(CN) - The State Department announced Friday that the United States will open its new Israeli embassy in Jerusalem in May.
In a written statement, State Department spokeswoman Heather Nauert said the opening "will coincide with Israel’s 70 anniversary.”
Initially, the embassy will be located in the Arnona neighborhood, in a modern building that now houses consular operations of U.S. Consulate General Jerusalem, Nauert said.
"Those consular operations, including American citizen and visa services, will continue at the Arnona facility without interruption, as part of the Embassy," the statement continued. "Consulate General Jerusalem will continue to operate as an independent mission with an unchanged mandate, from its historic Agron Road location."
The State Department plan is for the interim embassy in Arnona to contain office space for the ambassador and a small staff.
By the end of next year, however, the department intends to open a new Embassy Jerusalem annex on the Arnona compound that will provide the ambassador and his team with expanded interim office space.
"In parallel, we have started the search for a site for our permanent embassy to Israel," Nauert said. "The planning and construction of which will be a longer-term undertaking."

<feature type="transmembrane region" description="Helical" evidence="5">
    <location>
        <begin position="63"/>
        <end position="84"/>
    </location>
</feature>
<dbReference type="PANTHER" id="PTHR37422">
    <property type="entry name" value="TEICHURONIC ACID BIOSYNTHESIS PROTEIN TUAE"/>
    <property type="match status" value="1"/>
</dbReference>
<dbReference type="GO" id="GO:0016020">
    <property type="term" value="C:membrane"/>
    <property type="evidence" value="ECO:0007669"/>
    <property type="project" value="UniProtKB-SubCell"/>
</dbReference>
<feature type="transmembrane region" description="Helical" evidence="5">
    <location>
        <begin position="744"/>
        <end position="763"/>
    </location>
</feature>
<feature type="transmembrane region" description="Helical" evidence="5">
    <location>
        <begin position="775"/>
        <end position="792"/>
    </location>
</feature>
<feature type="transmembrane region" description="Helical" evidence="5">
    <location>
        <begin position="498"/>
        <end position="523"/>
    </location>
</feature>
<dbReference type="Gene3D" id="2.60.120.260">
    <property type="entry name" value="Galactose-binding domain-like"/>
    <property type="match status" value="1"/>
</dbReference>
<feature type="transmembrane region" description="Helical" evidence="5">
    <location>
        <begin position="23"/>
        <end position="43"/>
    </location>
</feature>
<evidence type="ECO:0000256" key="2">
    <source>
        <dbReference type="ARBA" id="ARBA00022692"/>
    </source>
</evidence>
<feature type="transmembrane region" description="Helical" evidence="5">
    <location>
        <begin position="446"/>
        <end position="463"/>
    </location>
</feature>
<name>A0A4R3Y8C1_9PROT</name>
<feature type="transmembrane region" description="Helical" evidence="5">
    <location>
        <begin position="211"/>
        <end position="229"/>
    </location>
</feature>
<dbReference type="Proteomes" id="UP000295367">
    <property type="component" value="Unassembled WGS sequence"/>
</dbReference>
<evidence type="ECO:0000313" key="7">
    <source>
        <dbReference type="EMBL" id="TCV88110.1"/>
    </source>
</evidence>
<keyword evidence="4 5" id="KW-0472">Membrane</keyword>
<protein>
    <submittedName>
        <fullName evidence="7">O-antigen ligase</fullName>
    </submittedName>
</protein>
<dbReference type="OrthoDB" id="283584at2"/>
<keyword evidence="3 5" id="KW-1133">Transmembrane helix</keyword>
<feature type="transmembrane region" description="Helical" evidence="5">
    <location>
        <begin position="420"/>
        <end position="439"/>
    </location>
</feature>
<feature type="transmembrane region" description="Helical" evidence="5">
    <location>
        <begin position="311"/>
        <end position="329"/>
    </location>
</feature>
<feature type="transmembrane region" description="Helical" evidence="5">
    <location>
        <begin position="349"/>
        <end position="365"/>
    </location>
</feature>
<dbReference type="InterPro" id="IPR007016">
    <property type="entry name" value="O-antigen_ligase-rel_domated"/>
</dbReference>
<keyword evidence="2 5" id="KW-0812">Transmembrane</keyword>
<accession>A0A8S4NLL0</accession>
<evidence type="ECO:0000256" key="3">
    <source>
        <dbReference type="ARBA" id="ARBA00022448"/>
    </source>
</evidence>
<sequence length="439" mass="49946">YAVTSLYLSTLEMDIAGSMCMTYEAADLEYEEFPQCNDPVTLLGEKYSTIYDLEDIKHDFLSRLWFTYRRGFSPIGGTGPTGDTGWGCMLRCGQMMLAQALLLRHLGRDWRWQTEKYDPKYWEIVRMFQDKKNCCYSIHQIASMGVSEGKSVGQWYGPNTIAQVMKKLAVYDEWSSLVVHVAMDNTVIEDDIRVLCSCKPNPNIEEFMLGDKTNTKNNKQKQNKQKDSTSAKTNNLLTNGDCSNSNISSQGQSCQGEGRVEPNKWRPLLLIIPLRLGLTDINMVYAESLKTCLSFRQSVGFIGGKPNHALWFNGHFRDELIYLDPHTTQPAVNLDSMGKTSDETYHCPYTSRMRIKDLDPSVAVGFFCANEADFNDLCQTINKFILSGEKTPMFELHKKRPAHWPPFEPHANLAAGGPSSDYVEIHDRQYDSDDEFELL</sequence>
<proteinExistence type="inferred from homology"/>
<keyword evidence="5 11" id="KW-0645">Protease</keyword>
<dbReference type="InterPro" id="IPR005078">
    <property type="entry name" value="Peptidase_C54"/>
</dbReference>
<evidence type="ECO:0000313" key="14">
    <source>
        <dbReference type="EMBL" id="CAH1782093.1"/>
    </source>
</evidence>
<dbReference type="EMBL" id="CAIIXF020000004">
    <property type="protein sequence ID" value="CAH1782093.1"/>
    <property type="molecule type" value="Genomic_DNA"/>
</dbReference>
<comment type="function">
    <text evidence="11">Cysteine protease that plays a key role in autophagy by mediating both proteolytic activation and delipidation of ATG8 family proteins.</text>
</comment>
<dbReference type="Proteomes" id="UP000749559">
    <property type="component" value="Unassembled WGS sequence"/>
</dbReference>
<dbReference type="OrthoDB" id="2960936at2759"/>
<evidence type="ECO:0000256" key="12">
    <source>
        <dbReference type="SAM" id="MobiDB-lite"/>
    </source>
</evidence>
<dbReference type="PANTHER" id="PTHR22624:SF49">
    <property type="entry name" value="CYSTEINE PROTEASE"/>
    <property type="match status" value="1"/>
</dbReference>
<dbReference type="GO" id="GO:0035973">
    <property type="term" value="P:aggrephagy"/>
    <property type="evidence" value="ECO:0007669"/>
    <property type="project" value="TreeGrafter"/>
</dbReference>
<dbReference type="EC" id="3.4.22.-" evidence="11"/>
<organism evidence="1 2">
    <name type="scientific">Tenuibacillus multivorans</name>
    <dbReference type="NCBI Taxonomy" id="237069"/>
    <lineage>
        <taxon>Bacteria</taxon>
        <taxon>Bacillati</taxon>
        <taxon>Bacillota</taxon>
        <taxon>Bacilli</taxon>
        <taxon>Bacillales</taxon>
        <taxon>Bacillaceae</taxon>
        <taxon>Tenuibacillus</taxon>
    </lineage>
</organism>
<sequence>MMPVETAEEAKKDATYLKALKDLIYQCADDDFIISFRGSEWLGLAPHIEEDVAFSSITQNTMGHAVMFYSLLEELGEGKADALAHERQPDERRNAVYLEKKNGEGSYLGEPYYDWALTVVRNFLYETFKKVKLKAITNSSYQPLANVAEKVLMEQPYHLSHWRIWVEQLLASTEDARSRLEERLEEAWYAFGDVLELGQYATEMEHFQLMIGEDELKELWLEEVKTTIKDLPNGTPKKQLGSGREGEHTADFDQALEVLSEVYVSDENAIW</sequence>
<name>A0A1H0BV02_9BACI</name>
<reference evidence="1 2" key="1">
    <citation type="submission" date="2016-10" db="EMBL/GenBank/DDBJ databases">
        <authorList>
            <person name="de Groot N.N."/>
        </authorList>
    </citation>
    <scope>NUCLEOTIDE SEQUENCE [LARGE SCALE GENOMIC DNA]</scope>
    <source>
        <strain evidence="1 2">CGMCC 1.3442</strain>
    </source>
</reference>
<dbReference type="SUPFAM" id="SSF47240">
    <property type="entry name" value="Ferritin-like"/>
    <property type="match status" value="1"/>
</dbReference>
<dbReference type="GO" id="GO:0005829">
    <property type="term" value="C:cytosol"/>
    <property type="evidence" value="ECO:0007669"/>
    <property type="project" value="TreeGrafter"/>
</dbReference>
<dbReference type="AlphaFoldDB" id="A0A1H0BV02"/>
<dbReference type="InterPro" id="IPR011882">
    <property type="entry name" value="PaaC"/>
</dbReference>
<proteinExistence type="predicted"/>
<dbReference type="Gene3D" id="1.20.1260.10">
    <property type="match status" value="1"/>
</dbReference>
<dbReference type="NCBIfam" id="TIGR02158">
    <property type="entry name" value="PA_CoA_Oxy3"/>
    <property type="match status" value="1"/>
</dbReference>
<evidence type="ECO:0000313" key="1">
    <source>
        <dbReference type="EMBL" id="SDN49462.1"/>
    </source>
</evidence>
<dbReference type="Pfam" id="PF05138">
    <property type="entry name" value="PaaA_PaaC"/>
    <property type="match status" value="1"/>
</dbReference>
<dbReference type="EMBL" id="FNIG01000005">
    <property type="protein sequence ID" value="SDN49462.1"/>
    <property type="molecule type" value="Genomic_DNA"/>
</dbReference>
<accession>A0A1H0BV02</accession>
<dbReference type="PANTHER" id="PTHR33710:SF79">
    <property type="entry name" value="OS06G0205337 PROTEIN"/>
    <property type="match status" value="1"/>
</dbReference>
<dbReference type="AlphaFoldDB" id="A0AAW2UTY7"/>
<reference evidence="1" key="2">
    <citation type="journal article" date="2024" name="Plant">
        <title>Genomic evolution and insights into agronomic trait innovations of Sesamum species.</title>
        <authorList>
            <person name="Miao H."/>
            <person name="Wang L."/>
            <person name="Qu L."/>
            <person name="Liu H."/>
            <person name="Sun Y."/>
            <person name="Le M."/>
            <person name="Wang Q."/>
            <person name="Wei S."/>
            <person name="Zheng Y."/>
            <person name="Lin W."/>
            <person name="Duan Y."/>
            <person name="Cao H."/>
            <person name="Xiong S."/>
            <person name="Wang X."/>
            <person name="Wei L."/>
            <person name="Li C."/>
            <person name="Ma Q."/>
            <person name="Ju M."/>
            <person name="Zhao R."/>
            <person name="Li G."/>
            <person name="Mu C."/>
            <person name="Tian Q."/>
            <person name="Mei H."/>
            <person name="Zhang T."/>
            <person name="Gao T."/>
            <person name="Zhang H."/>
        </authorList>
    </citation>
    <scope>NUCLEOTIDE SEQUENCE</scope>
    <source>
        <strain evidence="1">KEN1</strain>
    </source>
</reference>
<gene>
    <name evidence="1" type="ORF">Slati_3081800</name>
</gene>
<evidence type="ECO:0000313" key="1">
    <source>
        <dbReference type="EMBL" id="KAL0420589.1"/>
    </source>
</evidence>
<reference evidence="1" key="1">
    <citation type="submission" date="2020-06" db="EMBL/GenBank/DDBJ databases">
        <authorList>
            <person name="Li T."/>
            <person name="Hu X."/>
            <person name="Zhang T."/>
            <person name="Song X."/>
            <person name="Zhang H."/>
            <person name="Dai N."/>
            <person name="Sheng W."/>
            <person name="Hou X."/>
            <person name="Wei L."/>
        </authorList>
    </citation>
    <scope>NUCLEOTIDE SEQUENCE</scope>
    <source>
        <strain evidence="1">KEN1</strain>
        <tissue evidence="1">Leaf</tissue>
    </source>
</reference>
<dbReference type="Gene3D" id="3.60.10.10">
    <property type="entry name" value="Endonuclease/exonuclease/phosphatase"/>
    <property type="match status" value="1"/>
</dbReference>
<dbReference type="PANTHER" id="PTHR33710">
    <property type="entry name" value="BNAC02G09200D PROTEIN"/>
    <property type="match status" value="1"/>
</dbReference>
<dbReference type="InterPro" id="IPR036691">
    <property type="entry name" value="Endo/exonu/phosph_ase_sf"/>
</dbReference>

President Donald Trump recognized Jerusalem as the capital of Israel on Dec. 6, 2017, and announced plans to relocate the US embassy, currently based in Tel Aviv, to the city.
The announcement, long-sought by Israel, breaks with decades of US policy and inspired strong objections from Palestinian officials.
It also suggest a dramatically stepped-up timeline for the move. As recently as last month, Vice President Mike Pence said the embassy would likely open in 2019.
Hours before the State Department announcement, President Trump boasted of his decision to recognize Jerusalem as the capital of Israel during a speech at the Conservative Political Action Conference in suburban Washington.
"You know, every president campaigned on, 'We're going to recognize Jerusalem as the capital of Israel,'" Trump said as the room erupted in applause. "Everybody -- for many Presidents -- you've been reading it. And then they never pulled it off. And I now know why.
"Because I put the word out that I may do it. Right? I said, I'd do it in my campaign, so that usually means -- unless I find something -- I'm going to do it. I was hit by more countries and more pressure and more people calling, begging me, 'Don't do it. Don't do it. Don't do it.' I said, 'We have to do it. It's the right thing to do. It's the right thing to do. We have to do it.' And I did it," the president said.
In related news, the Associated Press reported Friday that the Trump administration is considering an offer from Republican mega-donor Sheldon Adelson to pay for at least part of a new U.S. embassy in Jerusalem.
Lawyers at the State Department are looking into the legality of accepting private donations to cover some or all of the embassy costs, the AP said.